Occupational Privacy

Another bit of privacy got chipped away last month. In a place you might not normally look and wrapped in the flag of workplace safety. The implications are troubling.

Amendments to Ontario’s Occupational Health and Safety Act came into force in 15 June 2010. Without going into all the details, they essentially require organizations to establish workplace violence and harassment policies (s.32.0.1); conduct workplace violence risk assessments (s.32.0.3) and generally implement a workplace violence and harassment program (ss.32.0.2, 32.0.6).

Here’s where it gets interesting: one amendment requires the disclosure of personal information about co-workers and others with a history of violence (s.32.0.5(3)). The full provision reads:

“An employer’s duty to provide information to a worker under clause 25(2)(a) and a supervisor’s duty to advise a worker under clause 27(2)(a) include the duty to provide information, including personal information, related to a risk of workplace violence from a person with a history of violent behaviour if,

(a) the worker can be expected to encounter that person in the course of his or her work; and

(b) the risk of workplace violence is likely to expose the worker to physical injury. 2009, c. 23, s. 3.”

Section 32.05(4) further provides:

No employer or supervisor shall disclose more personal information in the circumstances described in subsection (3) than is reasonably necessary to protect the worker from physical injury. 2009, c. 23, s. 3.

All of this presupposes employers and employees know what a “history of violent behaviour” means (it’s not a defined term). It’s also far from clear as to what is or should be the threshold for an employer’s duty to advise employees of risk? This is important because it has become the trigger for the possible disclosure of personal information. And what personal information is an employer to provide?

This would also seem to impose an obligation on employers to take proactive steps to inquire about an employee’s “history”. How far are they to go? Parenthetically, one might want to ask the question as to which employers are actively amending their employee application forms this summer. Where does this information go once provided? Simply into the general HR file or is it to be kept separate?

This seems an easy rationale for criminal checks on all employees.  Do employers really want to go there for non-sensitive positions? If organizations are to embrace the concept of data minimization this legislative development doesn’t help. Not all incidents may show up in such reports and, if an incident does turn up, it may have been isolated or there might have been remedial measures taken (e.g. an anger management program). What about information from “unofficial” sources? How is the employer to be assured that information obtained from “unofficial” sources meets the “complete, accurate and up-to-date” requirements contained in data protection legislation to which most are subject?

How this new OHSA requirement squares with other Ontario legislation raises another interesting question. Section 5(1) of the Ontario Human Rights Code states:

Every person has a right to equal treatment with respect to employment without discrimination because of race, ancestry, place of origin, colour, ethnic origin, citizenship, creed, sex, sexual orientation, age, record of offences, marital status, family status or disability. (Emphasis added)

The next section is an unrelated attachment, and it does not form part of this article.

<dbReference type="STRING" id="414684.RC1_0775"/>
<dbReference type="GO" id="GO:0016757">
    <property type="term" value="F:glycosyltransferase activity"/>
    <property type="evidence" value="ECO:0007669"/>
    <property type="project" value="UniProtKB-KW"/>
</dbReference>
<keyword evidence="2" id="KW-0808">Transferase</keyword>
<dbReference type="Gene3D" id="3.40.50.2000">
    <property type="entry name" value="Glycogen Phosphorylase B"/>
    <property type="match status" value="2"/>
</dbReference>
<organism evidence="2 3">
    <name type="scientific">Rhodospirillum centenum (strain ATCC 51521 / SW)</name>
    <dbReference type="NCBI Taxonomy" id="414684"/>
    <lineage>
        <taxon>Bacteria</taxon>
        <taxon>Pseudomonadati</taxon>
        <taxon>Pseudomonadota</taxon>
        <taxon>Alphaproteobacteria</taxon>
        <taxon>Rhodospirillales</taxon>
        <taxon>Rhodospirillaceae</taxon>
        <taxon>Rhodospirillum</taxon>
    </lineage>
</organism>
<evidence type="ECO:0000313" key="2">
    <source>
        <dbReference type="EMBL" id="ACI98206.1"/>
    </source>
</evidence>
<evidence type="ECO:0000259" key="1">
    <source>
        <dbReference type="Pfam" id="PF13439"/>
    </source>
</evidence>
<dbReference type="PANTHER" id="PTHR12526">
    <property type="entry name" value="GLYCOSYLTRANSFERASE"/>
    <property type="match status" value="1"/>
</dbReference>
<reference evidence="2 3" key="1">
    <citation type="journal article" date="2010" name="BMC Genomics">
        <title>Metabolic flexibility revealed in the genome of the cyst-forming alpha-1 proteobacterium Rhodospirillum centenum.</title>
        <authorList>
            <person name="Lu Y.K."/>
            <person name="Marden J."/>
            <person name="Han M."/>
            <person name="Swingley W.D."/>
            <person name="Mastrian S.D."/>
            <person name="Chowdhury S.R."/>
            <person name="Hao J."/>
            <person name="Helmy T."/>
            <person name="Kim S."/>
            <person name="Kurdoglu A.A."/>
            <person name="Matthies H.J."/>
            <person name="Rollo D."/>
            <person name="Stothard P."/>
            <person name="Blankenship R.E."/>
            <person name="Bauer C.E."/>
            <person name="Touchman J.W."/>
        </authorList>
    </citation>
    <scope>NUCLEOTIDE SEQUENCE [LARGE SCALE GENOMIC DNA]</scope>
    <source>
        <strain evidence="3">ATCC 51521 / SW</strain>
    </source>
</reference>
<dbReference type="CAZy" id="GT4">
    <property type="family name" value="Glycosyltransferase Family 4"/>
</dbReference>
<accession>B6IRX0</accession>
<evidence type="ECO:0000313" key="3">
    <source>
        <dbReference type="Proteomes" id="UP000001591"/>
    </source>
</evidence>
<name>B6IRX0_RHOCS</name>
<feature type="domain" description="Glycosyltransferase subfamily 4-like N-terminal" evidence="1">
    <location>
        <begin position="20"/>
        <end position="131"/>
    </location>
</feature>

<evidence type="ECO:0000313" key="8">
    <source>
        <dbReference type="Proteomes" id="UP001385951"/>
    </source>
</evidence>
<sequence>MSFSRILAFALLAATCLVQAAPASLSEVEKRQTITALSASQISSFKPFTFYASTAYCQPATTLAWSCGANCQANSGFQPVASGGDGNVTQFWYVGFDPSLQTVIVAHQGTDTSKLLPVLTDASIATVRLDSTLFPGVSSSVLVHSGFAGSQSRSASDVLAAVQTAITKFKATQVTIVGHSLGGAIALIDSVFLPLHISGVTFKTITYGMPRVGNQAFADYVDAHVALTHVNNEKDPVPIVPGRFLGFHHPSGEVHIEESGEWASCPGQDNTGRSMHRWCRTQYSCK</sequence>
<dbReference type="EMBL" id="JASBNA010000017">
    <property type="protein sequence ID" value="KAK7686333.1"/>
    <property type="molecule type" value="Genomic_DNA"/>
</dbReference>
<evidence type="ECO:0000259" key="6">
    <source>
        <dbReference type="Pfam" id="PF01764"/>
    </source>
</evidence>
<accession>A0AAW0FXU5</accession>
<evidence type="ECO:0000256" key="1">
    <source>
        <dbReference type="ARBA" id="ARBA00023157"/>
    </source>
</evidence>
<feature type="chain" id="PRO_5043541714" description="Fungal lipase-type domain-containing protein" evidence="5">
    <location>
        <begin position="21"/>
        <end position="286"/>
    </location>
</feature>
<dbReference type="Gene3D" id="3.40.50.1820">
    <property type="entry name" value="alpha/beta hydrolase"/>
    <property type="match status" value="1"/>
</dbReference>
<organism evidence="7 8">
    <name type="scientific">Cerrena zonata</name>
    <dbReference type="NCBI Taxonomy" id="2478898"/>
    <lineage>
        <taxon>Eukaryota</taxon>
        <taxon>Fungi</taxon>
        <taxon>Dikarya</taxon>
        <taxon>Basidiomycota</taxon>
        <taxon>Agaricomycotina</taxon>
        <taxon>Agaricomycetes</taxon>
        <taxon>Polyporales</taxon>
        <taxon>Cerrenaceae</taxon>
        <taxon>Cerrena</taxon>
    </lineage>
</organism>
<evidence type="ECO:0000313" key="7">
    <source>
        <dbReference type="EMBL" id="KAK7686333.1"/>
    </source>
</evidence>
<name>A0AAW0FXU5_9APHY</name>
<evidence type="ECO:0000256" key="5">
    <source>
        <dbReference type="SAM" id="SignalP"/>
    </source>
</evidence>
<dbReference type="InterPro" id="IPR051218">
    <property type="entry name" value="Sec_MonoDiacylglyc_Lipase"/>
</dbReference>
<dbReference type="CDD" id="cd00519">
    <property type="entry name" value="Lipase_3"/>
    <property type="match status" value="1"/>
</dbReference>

Will a disclosure of personal information about a “history of violent behaviour” violate the Human Rights Code? Or will the disclosure of “violence” in one’s personal history result in employers simply using this “red flag” to avoid trouble and move on to the next applicant?

Similarly, for municipal or provincial institutions there’s the application of the Freedom of Information and Protection of Privacy Act and its municipal equivalent to consider. While the OHSA is silent on this point, Ontario’s Information and Privacy Commissioner has determined that OHS records are excluded from the application of FIPPA where the requirements of FIPPA’s section 65(6) have been established.  Unless exceptions contained in section 65(7) apply, the records would not be subject to the FIPPA. Given the similarities between FIPPA and MFIPPA (albeit with different section numbering), the same logic holds.

Organizations subject to the federal Personal Information Protection and Electronic Documents Act (PIPEDA) don’t really have an issue here. PIPEDA doesn’t apply to employees unless an organization is a federal, work, undertaking or business and if it is, the organization is subject to the occupational health and safety requirements of the Canada Labour Code.

While no one wants to say that privacy trumps the prevention of workplace violence, one can’t help but feel that the requirement to disclose to employees personal information about a person with a history of violence may not be the best way to handle the issue. What does this disclosure really achieve?

It will require a very steady hand at the tiller to avoid the shoals presented in balancing workplace safety and privacy and I don’t envy the managers who will be called upon to do so.

2 Responses to “Occupational Privacy”

  1. Thanks for pointing this out Michael. It appears that the Ontario government’s right hand doesn’t know what the left is doing. So what do employers do when one hand is signalling to stop and the other is waving you through? It looks like challenging times ahead!

  2. Put my vote on my safety when I’m in the workplace. Someone who had demonstrated violence towards others and may be violent to me shouldn’t trump my right to safety. It will be interesting where this goes since I give no credibility to Human Rights Commissions and those who put individual rights above those of the community.

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